Distance and slowness of communication meant the geologist, Samuel Stutchbury, would not arrive in Sydney until January 1851, however, the 1849 discovery had triggered an ongoing search for gold in Port Phillip District with both squatters and shepherds actively looking for the precious mineral. They were hindered by a lack of knowledge and relied upon the chance discovery of scattered surface nuggets. Lack of success led the sceptics to dismiss gold as non-existent or simply a hoax, but those who had faith urged La Trobe to initiate a systematic search by qualified geologists.
Black Thursday, 1851
In January 1851 Samuel Stutchbury was about to commence a survey of the Middle District of New South Wales, closer to Sydney — his appointment was a direct outcome of the 1849 discoveries — but that would do nothing for the Port Phillip District, which was about to be separated from New South Wales. Coincidental with Stutchbury’s plans to survey the Middle District, in Melbourne Dr George Bruhn announced he was about to carry out a survey of the Pyrenees, Macedon and Plenty Ranges of Port Phillip District — he was supported by the Victoria Industrial Society, and its patron, Charles La Trobe. However, before Bruhn could start his survey, the Pyrenees, Macedon and Plenty Ranges would be visited by something that was also a direct result of other events of 1849, and would be remembered long after Bruhn was forgotten.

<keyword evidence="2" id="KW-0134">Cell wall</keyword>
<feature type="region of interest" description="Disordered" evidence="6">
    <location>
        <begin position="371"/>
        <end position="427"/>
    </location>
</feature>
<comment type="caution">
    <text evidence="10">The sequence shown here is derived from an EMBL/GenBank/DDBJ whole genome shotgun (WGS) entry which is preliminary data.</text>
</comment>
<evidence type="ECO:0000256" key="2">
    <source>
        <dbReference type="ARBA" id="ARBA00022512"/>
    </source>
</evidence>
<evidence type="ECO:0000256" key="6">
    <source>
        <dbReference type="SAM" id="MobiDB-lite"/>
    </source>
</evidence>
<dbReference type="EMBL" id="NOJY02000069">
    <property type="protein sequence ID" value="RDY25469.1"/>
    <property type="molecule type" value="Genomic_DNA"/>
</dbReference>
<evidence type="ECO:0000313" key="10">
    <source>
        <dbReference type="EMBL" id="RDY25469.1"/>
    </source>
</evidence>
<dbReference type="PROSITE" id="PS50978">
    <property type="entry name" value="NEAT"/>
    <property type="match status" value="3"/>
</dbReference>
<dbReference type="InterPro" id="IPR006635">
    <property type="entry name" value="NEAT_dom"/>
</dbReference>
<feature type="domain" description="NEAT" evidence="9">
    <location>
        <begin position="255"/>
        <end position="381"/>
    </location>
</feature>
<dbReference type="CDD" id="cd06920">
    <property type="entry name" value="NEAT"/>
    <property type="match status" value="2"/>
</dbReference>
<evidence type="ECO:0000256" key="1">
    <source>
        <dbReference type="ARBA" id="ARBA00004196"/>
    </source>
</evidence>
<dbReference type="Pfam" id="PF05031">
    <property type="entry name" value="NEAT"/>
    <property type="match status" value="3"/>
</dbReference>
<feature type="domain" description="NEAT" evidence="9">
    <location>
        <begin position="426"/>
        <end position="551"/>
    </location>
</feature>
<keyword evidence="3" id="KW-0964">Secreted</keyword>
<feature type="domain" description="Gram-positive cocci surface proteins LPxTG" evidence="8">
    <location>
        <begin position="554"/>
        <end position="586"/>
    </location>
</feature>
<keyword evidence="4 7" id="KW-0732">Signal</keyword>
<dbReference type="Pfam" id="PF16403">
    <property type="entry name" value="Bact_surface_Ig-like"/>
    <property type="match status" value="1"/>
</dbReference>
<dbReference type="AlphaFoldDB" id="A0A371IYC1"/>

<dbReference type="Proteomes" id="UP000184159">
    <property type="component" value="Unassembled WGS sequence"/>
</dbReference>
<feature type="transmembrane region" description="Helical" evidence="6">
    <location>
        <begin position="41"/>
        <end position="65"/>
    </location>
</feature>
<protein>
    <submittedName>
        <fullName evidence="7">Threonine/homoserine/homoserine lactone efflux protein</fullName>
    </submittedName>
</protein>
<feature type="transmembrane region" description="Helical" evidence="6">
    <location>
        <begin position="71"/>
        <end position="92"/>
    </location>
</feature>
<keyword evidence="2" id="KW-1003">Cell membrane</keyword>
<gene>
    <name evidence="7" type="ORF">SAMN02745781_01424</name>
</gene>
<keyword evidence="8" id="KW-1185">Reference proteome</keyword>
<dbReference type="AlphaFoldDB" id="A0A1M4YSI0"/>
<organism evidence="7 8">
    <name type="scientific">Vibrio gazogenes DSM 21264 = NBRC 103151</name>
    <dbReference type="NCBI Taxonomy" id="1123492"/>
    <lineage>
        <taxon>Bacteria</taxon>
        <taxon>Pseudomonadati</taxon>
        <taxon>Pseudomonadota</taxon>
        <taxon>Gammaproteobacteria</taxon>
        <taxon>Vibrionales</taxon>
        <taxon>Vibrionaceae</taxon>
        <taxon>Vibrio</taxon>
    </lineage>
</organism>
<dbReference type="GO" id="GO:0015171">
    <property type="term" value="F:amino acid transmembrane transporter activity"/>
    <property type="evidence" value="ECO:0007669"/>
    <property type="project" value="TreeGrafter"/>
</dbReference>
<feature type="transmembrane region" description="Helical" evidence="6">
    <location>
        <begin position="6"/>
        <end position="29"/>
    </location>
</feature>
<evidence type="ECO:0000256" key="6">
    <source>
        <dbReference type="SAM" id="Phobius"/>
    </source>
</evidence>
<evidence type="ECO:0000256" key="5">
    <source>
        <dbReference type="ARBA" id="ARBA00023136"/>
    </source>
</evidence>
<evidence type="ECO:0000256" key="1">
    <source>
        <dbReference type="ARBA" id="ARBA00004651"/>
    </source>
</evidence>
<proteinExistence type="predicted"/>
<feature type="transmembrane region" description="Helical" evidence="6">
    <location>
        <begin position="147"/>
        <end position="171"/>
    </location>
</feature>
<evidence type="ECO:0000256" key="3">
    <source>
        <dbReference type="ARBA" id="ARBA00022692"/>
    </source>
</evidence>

In October and November 1848 the weather in Port Phillip had been described as ‘very boisterous’, and ‘very changeable, one day quite sultry, and the next freezing’. The heavy rainfall of 1848, followed by extreme temperatures and drought, had heightened the risk of bushfires in January and February 1849. However, by August 1849, ‘the inhabitants of Melbourne were astonished at beholding the streets and housetops covered with snow to a depth of several inches, being the first occurrence of the kind since the existence of the town’. After the thaw ‘the streets became almost impassable’; the Yarra was ‘swollen to a considerable extent’, and residents prepared for a major flood. In country areas the snow was heavier and widespread flooding occurred. Overland mails were abandoned; sheep farmers lost new born lambs, and bridges were damaged.
Port Phillip’s unusual and damaging snow storm in September was not the last the weather had in store for 1849. By the end of November more was to come — ‘Since the year 1840 we have not been visited with so sudden a deluge of rain as within the past two days … the rain fell in torrents, and the wind blew a perfect hurricane’. Reports of storm damage filled the papers for days and, as William Kyle recalled — ‘The floods of 1849, which were the result of a general rainfall throughout the colony, caused an excessively dense growth of vegetation, and much grass’.